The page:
An attempt to teach elementary school students to “feel” English syllables
全国英語教育学会紀要 ARELE 第25号, 331-346.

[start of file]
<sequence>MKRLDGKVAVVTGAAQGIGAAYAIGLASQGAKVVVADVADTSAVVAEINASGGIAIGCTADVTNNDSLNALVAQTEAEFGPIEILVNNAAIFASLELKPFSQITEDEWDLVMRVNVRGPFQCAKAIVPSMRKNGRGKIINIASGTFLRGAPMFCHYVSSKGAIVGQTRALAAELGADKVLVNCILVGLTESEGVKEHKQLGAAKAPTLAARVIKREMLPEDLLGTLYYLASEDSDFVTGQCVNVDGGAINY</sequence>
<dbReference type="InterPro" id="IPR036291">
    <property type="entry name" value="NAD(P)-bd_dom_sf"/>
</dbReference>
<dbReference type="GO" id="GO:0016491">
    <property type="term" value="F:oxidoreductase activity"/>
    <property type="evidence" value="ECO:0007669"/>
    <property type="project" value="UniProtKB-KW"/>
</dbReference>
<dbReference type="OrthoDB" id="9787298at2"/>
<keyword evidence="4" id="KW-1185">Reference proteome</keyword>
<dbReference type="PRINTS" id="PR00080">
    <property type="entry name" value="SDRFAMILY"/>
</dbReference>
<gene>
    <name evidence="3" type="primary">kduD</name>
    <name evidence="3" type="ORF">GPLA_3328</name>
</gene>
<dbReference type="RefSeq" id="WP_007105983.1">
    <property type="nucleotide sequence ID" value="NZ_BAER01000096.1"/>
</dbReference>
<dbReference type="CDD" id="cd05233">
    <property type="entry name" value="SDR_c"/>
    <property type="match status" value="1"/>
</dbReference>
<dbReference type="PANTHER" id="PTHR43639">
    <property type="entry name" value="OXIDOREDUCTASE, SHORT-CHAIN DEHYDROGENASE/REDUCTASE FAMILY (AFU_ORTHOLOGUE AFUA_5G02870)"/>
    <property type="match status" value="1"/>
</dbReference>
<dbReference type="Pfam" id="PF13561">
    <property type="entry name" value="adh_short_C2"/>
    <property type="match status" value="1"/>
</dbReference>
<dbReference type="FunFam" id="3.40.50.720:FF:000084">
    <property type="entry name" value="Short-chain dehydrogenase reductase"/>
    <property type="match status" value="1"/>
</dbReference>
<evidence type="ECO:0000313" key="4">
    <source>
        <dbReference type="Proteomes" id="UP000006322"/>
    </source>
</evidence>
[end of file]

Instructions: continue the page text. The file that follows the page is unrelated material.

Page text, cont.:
Eight fourth graders were taught English for a total of 13 hours over 4 successive days. Instruction focused on guiding the children to learn to correctly pronounce and write a range of materials that included common everyday words, songs, and rhymes. All through the activities, the children were encouraged to pay attention to the number of “chunks,” or technically syllables, each word consisted of. This was done by inviting them to mimic the instructor when he, while pronouncing a word, bent his fingers, stamped his feet, or swayed his body, expressing its syllable nuclei. At the beginning of Day 1 and also near the end of Day 4, the same test was given in which students were presented with the recorded pronunciation of 9 words, without any orthographic information but with photographs that clearly conveyed their meanings, and were required to answer in a multiple-choice format how many “chunks” they felt constituted each word. The words tested were not among those practiced in the learning phase sandwiched between the two testing phases. Wilcoxon signed rank tests indicated that the percentage of words correctly syllable-counted were significantly higher in the post-test than in the pre-test; the effect size turned out to be large.